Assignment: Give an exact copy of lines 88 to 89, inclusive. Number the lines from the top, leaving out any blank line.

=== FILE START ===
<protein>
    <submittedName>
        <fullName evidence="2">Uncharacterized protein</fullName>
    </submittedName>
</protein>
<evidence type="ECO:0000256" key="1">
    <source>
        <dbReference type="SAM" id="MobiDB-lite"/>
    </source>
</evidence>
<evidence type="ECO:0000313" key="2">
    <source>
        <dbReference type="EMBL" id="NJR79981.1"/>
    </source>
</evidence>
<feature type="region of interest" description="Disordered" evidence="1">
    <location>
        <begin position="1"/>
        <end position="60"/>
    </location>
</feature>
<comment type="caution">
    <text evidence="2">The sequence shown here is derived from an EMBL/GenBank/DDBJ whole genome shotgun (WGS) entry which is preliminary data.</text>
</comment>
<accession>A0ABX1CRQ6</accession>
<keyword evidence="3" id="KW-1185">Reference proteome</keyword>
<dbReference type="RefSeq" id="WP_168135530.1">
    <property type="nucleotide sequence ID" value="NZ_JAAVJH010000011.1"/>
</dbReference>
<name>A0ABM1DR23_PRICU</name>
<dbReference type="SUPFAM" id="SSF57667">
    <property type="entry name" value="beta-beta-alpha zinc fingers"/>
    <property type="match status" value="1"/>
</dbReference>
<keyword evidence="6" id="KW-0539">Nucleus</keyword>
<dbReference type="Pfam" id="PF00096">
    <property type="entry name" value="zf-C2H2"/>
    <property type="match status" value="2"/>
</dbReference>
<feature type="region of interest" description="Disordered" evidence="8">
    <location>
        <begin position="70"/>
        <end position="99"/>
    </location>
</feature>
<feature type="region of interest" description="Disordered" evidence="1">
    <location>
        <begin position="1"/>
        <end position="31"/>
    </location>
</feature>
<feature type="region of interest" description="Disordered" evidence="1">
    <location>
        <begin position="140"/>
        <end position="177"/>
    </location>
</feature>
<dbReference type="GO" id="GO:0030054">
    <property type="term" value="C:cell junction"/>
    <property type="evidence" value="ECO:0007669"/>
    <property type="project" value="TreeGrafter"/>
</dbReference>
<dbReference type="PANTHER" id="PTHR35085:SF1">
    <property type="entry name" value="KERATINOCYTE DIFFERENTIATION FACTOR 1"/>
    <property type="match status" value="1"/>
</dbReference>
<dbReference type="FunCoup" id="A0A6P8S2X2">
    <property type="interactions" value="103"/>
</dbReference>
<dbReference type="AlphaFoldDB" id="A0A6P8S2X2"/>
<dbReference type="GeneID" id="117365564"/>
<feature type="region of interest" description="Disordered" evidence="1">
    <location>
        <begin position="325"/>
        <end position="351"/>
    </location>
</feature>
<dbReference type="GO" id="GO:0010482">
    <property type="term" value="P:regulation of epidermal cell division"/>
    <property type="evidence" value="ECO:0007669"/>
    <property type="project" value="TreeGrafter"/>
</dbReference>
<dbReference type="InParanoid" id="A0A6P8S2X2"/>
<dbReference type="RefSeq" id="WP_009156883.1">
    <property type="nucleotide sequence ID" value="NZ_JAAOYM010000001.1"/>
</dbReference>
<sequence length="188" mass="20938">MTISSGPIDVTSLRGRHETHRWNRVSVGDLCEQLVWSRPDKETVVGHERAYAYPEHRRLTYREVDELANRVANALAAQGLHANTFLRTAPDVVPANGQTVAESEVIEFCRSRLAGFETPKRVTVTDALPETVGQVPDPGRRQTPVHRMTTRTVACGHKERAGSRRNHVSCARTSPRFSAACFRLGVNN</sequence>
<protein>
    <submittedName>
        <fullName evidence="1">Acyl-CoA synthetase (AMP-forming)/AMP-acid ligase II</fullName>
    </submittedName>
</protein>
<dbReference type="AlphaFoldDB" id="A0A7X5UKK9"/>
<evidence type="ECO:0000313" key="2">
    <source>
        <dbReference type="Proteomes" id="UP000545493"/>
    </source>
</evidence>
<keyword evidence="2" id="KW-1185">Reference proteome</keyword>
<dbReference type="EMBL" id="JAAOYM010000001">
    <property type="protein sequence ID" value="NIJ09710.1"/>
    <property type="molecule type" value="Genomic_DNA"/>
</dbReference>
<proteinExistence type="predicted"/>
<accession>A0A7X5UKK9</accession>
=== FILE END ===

<protein>
    <submittedName>